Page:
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dc.contributor.authorConner, David C.en_US
dc.date.accessioned2014-03-14T20:43:15Z
dc.date.available2014-03-14T20:43:15Z
dc.date.issued2000-07-17en_US
dc.identifier.otheretd-08112000-13580038en_US
dc.identifier.urihttp://hdl.handle.net/10919/34470
dc.description.abstractThe development of completely autonomous mobile vehicles has been the topic of a great deal of research over the past few decades. Spurred by interests as diverse as space exploration and land mine removal, research has focused on the mechanical requirements, sensing and computational requirements, and intelligence required for autonomous decision making. This thesis focuses on developing the software required for autonomous control, while building upon previous research into appropriate mechanical designs and sensing technologies. The thesis begins by giving an overview of the problem, and then moves on to reviewing the literature relevant to the task of fusing diverse, and often conflicting, sensor data into a usable representation. Literature relevant to the task of using that data to make intelligent decisions in an autonomous manner is reviewed. The focus then shifts to developing a working platform, called Navigator, which tests the theory in the setting of the Intelligent Ground Vehicle Competition. The theory required to control Navigator, along with the dynamic analysis used for controls testing, is developed. Image processing techniques useful for extracting features from the course are discussed, and the required mathematical relationships are derived. The thesis then discusses modifications to the Vector Field Histogram technique, which enable Navigator to fuse data from both the image processing and laser rangefinder. Development of the navigation decision-making algorithm is discussed. The information in this thesis is presented in such a way that it can serve as a reference to those who follow in the task of building autonomous vehicles.en_US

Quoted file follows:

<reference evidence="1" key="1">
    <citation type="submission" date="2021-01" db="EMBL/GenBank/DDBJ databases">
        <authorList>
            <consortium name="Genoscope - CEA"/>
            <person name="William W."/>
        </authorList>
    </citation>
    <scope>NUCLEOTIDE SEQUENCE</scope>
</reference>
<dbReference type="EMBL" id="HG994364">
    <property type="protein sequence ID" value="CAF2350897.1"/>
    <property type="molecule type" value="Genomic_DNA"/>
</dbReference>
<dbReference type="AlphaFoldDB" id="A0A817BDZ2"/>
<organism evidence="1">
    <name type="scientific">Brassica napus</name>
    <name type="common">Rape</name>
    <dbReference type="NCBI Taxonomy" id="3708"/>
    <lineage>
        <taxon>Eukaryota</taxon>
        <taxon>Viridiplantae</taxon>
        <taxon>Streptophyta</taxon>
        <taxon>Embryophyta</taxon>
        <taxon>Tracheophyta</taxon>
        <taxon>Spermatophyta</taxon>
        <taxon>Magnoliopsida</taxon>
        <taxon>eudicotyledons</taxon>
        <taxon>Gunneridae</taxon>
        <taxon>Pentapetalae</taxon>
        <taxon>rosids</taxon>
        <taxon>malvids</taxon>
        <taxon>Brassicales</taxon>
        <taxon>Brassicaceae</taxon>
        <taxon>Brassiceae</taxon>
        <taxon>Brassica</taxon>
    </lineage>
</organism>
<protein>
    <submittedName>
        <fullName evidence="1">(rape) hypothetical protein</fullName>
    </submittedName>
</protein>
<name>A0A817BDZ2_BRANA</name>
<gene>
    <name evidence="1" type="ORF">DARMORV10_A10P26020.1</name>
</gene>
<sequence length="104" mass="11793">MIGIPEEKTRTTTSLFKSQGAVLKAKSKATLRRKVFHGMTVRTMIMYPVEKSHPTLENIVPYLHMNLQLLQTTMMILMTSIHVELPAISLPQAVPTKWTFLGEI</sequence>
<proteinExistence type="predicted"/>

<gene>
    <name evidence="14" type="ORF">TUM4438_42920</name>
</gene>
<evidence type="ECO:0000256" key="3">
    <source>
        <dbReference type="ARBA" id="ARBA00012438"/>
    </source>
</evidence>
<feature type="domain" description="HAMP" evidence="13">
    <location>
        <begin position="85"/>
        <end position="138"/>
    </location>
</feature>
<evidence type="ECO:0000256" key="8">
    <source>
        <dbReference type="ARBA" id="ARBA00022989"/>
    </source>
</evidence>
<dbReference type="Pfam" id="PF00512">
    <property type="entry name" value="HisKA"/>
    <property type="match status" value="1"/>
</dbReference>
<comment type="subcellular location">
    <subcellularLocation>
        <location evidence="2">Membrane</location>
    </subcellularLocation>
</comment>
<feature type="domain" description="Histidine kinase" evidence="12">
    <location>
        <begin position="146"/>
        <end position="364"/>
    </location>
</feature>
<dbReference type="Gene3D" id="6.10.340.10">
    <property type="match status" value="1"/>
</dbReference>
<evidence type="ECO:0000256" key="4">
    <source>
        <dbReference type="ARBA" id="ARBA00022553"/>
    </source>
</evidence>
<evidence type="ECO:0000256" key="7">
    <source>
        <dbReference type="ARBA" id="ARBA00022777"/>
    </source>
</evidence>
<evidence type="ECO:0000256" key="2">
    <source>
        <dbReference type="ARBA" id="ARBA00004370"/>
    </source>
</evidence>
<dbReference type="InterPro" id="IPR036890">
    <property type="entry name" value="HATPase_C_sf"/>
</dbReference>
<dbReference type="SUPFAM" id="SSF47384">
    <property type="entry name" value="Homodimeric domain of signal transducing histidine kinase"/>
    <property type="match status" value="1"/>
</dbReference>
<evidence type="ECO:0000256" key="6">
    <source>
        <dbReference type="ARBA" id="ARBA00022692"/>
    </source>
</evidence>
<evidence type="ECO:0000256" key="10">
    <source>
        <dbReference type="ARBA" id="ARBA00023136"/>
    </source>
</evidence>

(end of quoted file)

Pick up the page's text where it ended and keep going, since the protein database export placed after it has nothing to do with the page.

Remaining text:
dc.publisherVirginia Techen_US
dc.relation.haspartDCCthesis.pdfen_US
dc.rightsI hereby grant to Virginia Tech or its agents the right to archive and to make available my thesis or dissertation in whole or in part in the University Libraries in all forms of media, now or hereafter known. I retain all proprietary rights, such as patent rights. I also retain the right to use in future works (such as articles or books) all or part of this thesis or dissertation.en_US
dc.subjectmobile robotsen_US
dc.subjectdynamicsen_US
dc.subjectartificial intelligenceen_US
dc.titleSensor Fusion, Navigation, and Control of Autonomous Vehiclesen_US
dc.typeThesisen_US
dc.contributor.departmentMechanical Engineeringen_US
dc.description.degreeMaster of Scienceen_US
thesis.degree.nameMaster of Scienceen_US
thesis.degree.levelmastersen_US
thesis.degree.grantorVirginia Polytechnic Institute and State Universityen_US
thesis.degree.disciplineMechanical Engineeringen_US
dc.contributor.committeememberLeo, Donald J.en_US
dc.identifier.sourceurlhttp://scholar.lib.vt.edu/theses/available/etd-08112000-13580038/en_US
dc.contributor.committeecochairReinholtz, Charles F.en_US
dc.contributor.committeecochairSaunders, William R.en_US
dc.date.sdate2000-08-11en_US
dc.date.rdate2001-08-15
dc.date.adate2000-08-15en_US


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